Ottawa marks 79 years since Kristallnacht & 70 years since arrival of Holocaust orphans
Holocaust Education Month in November is more meaningful than ever this year, in the face of growing antisemitism, racism and new influxes of refugees. In Ottawa, the programs of the Centre for Holocaust Education and Scholarship (CHES) reflect this reality through their theme Immigration and Refugees: Then and Now.
Two programs in particular, open to the whole community, put a spotlight on this theme. CHES’s launch event for Holocaust Education Month (HEM) will be held on November 9, the 79th anniversary of Kristallnacht. Known as the Night of Broken Glass, Kristallnacht was a wave of violent attacks on Jewish stores, homes and synagogues (hence the shattered glass) that took place across Nazi Germany on November 9 and 10, 1938, setting off an explosion of human destruction that was to become the Holocaust.
By contrast, this year’s lecture in memory of Kristallnacht focuses on hope and revival. Dr. Avinoam Patt, an eminent professor of modern Jewish history at the University of Hartford (Connecticut), will address, From Destruction to Rebirth: The Return of Life in the Jewish Displaced Person Camps. Dr. Patt will shine new light on the revival of Survivors’ lives after the Holocaust’s devastation, and reflect on the power of refugees, past and present, to recreate themselves under the right conditions—a topic that has not been explored in such depth before.
Dr. Patt is also Associate Director at the Maurice Greenberg Centre for Judaic Studies and Director of the Museum of Jewish Civilization in Hartford. This event is in cooperation with Kehillat Beth Israel Congregation, Zelikovitz Centre for Jewish Studies, the Embassy of the United States of America, the Department of Theology at Saint Paul University, and the Department of History at University of Ottawa. The event will take place at Kehillat Beth Israel Synagogue, 1400 Coldrey Ave., November 9th at 7 p.m.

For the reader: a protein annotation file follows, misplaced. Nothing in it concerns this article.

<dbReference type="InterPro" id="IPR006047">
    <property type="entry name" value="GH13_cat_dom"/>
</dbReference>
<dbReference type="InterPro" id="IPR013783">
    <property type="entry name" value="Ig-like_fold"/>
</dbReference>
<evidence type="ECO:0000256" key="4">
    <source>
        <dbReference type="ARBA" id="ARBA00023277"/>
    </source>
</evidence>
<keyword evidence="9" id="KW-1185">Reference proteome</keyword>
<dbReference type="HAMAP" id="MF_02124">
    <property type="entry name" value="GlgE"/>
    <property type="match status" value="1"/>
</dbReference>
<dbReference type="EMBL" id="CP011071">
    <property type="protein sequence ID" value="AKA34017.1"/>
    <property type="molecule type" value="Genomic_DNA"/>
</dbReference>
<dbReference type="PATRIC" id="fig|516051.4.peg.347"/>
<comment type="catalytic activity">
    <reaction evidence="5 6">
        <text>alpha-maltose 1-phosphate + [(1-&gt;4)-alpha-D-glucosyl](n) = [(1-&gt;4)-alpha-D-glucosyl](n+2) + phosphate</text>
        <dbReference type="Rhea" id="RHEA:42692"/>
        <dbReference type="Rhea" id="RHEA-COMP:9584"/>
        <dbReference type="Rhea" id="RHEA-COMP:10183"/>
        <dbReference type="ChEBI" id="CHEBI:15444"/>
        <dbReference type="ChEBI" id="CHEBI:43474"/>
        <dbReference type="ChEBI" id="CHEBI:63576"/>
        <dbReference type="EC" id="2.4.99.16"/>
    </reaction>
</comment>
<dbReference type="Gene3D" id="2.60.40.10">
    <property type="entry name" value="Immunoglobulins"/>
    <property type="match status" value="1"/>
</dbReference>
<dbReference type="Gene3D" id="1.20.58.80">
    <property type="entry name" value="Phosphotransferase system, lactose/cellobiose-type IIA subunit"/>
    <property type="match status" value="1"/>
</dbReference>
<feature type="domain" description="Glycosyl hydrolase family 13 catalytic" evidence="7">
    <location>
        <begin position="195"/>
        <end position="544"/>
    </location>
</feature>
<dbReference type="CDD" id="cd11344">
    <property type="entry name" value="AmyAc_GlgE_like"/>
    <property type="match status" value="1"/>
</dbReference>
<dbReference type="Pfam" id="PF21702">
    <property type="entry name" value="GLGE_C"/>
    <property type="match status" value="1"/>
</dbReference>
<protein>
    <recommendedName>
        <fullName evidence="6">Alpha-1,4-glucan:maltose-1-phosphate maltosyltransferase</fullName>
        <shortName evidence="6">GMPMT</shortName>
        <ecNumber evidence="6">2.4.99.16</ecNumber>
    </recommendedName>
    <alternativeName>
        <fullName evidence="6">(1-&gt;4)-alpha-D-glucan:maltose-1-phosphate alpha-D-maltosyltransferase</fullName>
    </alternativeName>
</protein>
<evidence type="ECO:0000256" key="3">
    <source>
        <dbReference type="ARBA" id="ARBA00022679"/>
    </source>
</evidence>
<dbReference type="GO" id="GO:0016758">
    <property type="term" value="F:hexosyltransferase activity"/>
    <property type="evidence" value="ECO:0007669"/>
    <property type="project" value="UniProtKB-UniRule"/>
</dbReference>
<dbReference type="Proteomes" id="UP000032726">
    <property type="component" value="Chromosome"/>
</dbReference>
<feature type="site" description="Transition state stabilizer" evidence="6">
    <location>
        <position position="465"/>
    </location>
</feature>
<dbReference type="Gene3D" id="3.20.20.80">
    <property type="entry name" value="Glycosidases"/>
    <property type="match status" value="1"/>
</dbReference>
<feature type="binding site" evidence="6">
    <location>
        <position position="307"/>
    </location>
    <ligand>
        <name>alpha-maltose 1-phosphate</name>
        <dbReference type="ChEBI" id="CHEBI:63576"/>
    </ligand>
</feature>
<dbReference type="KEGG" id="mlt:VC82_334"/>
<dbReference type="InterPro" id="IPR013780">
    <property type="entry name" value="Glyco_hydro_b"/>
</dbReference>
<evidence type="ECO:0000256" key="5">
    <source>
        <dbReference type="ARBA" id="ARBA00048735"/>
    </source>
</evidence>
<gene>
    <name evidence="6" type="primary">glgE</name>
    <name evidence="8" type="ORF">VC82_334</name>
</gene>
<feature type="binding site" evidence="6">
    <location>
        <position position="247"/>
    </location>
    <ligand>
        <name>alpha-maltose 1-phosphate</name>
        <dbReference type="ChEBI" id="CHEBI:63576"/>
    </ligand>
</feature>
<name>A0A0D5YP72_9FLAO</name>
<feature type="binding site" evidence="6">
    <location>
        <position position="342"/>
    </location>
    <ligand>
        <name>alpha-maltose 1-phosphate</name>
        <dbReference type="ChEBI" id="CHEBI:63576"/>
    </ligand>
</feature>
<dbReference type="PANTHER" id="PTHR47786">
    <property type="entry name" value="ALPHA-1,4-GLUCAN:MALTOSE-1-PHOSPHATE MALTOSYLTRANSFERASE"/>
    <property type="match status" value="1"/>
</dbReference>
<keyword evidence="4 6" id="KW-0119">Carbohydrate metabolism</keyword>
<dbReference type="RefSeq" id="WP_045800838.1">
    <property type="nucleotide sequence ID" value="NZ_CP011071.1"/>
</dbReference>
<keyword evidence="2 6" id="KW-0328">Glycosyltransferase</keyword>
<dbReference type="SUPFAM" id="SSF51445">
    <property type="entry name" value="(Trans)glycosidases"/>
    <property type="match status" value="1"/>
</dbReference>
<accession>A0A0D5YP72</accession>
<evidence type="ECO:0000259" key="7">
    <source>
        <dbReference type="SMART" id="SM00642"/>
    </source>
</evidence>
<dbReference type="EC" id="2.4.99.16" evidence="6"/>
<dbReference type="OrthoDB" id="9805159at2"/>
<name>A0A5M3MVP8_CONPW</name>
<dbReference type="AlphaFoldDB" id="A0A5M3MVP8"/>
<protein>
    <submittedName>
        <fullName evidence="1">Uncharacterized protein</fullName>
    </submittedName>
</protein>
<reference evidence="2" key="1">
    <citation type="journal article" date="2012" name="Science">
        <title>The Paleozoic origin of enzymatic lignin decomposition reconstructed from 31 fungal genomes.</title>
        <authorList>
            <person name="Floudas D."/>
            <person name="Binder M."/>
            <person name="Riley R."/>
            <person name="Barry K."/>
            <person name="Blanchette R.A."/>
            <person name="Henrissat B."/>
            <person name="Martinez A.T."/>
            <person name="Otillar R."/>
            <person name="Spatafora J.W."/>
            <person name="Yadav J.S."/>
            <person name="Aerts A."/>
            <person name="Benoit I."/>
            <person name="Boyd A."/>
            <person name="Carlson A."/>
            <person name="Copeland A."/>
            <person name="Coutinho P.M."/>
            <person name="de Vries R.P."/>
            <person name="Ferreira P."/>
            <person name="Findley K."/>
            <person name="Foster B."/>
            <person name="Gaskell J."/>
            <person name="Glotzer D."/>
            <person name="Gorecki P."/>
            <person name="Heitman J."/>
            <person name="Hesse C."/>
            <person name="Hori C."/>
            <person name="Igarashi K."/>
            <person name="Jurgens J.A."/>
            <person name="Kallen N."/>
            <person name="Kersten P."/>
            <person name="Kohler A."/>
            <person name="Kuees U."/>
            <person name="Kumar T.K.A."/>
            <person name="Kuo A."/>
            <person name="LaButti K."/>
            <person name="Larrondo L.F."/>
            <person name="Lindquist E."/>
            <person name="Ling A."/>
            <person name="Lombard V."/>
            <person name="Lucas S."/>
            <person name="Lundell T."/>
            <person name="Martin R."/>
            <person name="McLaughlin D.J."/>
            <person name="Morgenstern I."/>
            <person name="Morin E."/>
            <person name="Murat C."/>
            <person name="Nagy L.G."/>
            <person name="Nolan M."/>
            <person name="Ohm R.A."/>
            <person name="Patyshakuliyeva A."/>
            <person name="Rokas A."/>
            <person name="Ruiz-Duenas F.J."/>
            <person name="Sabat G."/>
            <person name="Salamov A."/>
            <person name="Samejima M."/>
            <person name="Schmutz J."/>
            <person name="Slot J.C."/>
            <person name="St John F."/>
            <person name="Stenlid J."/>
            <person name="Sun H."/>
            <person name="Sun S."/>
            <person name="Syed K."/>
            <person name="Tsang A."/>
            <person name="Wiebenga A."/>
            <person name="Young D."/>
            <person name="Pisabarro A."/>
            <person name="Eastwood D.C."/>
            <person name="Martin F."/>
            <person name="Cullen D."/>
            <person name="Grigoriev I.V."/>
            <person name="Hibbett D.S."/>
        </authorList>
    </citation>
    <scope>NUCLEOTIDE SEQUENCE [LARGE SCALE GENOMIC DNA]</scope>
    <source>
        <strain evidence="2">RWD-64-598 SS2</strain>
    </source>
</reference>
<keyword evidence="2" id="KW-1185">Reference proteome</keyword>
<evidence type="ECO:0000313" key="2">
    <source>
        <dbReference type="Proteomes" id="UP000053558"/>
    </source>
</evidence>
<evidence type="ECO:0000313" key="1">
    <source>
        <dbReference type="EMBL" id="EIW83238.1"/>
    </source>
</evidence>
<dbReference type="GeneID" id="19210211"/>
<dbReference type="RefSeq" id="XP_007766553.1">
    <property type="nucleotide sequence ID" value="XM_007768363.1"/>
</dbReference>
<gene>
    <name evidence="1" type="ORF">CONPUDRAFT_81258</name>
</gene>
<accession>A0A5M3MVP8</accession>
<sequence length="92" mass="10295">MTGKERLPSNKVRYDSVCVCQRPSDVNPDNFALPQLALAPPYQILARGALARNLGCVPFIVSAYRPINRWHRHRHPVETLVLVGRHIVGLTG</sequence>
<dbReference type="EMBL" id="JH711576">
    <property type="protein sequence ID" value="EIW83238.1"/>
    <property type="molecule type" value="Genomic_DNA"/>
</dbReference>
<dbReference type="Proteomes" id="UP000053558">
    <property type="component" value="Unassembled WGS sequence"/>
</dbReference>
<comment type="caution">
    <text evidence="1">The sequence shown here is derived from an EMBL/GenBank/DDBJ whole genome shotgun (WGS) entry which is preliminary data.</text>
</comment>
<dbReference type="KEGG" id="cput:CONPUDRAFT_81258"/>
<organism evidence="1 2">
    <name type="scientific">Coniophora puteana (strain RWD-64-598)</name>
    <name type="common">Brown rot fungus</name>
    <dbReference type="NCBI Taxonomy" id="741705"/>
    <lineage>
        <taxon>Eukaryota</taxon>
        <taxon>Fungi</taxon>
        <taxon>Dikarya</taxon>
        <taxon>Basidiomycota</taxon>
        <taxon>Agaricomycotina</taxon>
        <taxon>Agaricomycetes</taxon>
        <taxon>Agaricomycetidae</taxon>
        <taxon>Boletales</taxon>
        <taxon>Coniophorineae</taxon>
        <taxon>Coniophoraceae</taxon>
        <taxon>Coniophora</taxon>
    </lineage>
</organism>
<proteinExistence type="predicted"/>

This year marks the 70th anniversary of 1,123 Jewish Holocaust orphans arriving in Canada. The program on November 16th will pay Tribute to the late John Hirsch – a Holocaust Survivor and immigrant from Hungary who was among those orphans – for his major contributions to Canadian theatre. The special program will include excerpts from the one-man play “Hirsch” created and performed by actor Alon Nashman, with reminiscences by Peter Herrndorff, CEO of the National Arts Centre (NAC), journalist Martin Knelman, and others. Hirsch started his theatre career in Winnipeg, later becoming CBC Head of Drama and Director of the Stratford Festival. This program is presented by CHES in cooperation with the NAC. The event will take place at the National Art Centre, O’Born Room, on November 16th at 7 p.m. Attendees are required to RSVP.
To learn about additional HEM programs for the community at large, please visit the Centre for Holocaust Education and Scholarship.
Specialized Educational Programs
On November 14th, descendants of Holocaust Survivors will meet in Ottawa for CHES’s forum entitled Descendants of Holocaust Survivors Speak Out: Memory, Identity and Emerging Narratives. Prominent community leaders, themselves offspring of Survivors, will lead a panel discussion that aims to help descendants identify and strengthen their own narrative and role in carrying on the legacy and lessons of the Holocaust; and
On November 23rd, CHES’s annual Teachers’ Workshop will be held, one of the linchpins of its Holocaust education platform. On the theme of Immigration Then and Now: What Can We Learn? this event will also commemorate the 70th anniversary of the Holocaust orphans’ arrival in Canada, with one of them sharing his dramatic story—along with other refugee tales of absorption into Canada.
For full details, visit the Centre for Holocaust Education and Scholarship.
The Centre for Holocaust Education and Scholarship is part of the Max and Tessie Zelikovitz Centre for Jewish Studies at Carleton University. Its mission is to promote
knowledge and understanding of the history and legacy of the Holocaust, helping to advance diversity, social justice and human rights in Canada.